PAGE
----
Transformational journeys need to be led from the very top. Your Chief Executive Officer must both understand the magnitude of transformational change and be its greatest advocate.
The Chief Executive Officer will require the members of the wider leadership team to hold their nerve, through constant resistance and the high-risk demands before them. It is not a job for the faint-hearted.
Your executive leadership team
Executive teams will need to devote significant time to the transformation journey, it is not something that can be delegated.
Start with the assumption that most executives have experienced change, but they have not experienced 'transformational change'. Good executives can and will learn along the way but asking them to lead from the start increases the risk of failure.
Bring transformational experience into the executive team and consider expanding the team further. This to allow responsibilities to be shared and provide space for the executive team to immerse itself in the transformation
This happened at Inland Revenue. The Chief Executive Officer created 2 new roles – a Chief Technology Officer and Chief Finance Officer, which were filled from within the organisation and 2 new Deputy Commissioners recruited form outside the organisation:
- Our Deputy Commissioner, Change and Senior Responsible Officer was an experienced business and information, communications, and technology executive. This role was responsible for leading and coordinating all change activities, including Business Transformation.
- Our Deputy Commissioner, Information, Intelligence, and Communications had extensive experience in customer engagement and analysis to provide the right capability to support transformation.
You need to consider if you have the right team at the top – these are not easy journeys. The executive team must be on the same page and if they are not, then you may need to let some go gracefully.
The executive team may change over the course of the transformation. New leaders will want to make their mark on the organisation and this needs to be accepted. They need to be given time to understand the change and an opportunity to challenge it.
Your programme leadership team
Hire a team of experts to augment the internal teams – this is essential. It is important to understand that these people are unlikely to be found inside the organisation.
It can be a tough lesson. While many organisations, including Inland Revenue have successfully delivered change in the past, it is generally a single product or part of the organisation - transformation is on a different scale.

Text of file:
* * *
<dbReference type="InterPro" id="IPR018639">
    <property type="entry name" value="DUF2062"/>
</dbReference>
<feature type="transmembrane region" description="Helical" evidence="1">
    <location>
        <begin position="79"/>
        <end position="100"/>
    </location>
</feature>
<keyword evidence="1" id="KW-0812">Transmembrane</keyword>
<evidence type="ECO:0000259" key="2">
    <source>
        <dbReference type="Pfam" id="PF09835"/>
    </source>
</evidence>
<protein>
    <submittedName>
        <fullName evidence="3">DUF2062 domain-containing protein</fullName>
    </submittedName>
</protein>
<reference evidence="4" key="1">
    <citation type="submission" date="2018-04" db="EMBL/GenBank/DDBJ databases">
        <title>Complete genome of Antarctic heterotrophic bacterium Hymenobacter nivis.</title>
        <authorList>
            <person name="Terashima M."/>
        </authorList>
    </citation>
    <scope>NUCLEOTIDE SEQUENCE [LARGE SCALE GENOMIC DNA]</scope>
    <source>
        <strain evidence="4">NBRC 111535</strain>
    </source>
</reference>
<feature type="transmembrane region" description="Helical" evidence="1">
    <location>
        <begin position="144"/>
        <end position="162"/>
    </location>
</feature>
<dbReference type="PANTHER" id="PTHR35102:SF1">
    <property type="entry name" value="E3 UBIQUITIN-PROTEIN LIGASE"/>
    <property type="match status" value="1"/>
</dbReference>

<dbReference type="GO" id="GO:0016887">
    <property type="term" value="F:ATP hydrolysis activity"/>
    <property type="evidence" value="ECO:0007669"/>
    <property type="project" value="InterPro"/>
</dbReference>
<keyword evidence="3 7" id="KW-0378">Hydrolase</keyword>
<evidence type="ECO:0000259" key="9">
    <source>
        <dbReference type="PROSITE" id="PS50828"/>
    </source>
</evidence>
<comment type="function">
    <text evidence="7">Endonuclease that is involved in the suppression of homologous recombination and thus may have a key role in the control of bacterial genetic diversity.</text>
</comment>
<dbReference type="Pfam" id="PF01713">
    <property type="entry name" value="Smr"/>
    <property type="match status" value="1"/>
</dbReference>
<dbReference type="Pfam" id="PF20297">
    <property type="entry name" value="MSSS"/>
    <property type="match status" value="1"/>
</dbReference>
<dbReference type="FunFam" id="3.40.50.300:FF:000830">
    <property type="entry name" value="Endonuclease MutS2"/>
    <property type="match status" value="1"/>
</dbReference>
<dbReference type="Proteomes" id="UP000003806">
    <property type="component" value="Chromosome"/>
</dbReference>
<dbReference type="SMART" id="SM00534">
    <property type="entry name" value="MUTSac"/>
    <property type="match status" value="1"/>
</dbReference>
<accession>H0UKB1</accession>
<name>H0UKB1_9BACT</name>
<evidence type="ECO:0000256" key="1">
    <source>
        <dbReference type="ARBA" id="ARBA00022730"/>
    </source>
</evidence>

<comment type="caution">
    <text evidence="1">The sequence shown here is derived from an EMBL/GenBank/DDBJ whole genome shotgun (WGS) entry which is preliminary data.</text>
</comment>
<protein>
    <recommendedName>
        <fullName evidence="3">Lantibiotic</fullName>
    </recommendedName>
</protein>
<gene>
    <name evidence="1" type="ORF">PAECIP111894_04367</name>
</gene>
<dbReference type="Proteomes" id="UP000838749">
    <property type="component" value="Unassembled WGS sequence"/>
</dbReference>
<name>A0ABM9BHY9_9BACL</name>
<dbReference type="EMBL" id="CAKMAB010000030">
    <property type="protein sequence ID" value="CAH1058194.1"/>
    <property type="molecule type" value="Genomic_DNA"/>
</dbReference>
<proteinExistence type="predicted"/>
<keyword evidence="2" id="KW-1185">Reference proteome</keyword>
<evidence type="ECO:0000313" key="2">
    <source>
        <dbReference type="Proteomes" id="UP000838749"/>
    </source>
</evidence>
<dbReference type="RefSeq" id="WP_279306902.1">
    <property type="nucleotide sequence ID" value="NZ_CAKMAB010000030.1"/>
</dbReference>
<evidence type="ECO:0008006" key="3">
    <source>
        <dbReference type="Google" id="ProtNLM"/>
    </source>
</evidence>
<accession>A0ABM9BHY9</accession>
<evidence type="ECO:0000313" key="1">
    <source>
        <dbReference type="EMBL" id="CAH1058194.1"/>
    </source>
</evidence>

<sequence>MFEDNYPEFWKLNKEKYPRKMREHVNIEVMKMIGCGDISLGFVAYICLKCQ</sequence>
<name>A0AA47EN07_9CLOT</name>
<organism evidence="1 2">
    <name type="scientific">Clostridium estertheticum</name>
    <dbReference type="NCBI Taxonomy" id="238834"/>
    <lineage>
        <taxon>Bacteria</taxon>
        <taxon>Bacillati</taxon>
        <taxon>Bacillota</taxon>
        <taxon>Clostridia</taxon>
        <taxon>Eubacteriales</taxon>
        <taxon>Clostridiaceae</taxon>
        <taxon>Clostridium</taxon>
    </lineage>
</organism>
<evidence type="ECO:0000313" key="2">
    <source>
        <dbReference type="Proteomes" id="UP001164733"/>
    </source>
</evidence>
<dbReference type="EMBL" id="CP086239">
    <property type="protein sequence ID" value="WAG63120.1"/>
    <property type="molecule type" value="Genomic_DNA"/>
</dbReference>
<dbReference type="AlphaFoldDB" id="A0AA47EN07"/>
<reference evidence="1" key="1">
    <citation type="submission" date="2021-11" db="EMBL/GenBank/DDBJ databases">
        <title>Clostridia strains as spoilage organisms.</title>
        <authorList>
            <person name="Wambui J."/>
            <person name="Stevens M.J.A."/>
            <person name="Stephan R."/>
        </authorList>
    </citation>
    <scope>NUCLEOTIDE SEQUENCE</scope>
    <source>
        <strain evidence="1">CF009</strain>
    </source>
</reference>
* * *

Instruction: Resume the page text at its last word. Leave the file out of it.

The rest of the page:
Look for people who have run transformations before. In, general they are likely to be highly motivated contractors from the private sector, typically working outside Wellington and potentially New Zealand.
If you can bring these people in house, rather than relying on an outsourced model, you will have 2 big advantages:
- Their accountability from that point on is to you, not to an external company. You can and will partner up with external consultancies, but you must understand that they are working for their company not yours.
- As members of your new team are likely to have worked for external consultancies themselves, they know how to get the best from a consultancy. This includes helping you carefully manage scope, expectations, delivery and costs, which ultimately can lead to significant cost savings.
The skillset required to deliver transformational change includes an intense focus on planning, reporting, risk management and documentation. This can be overwhelming for the organisation at first. In Inland Revenue’s case it led to a cultural shift – where people became more accurate in their planning and accountable for meeting their commitments.
Inland Revenue’s Programme leadership team
Inland Revenue's business transformation Programme Leadership Team was made up of a mix of transformation veterans, former consultants and technical specialists, joined by a core base of Inland Revenue people with deep institutional knowledge.
Leaders who joined the Programme Leadership Team from within our organisation included subject matter experts, who were the vital link between the programme team and the 'business' and also quieter leaders, who did considerable work connecting different strands within the programme, with the wider organisation, and with external stakeholders.
These people were vital as without their deep understanding of government, the public sector and Inland Revenue, the programme would likely have taken a far more circuitous path.
The right mix of people
Of the transformation specialists, though recruited individually, many had worked together before, ensuring a high degree of trust and mutual respect. The new blood from both inside and outside the organisation enriched the team and brought new and different skills to the group.
Building an expert leadership team is obviously important but keeping them together is critical. The Programme Leadership Team remained one of the most stable groups on the programme. The individuals complemented each other, not just in terms of skills, but also in terms of attitude, approach, philosophy and behaviour. It’s a group that enjoyed being around each other. That can not be underestimated when the pressure comes on.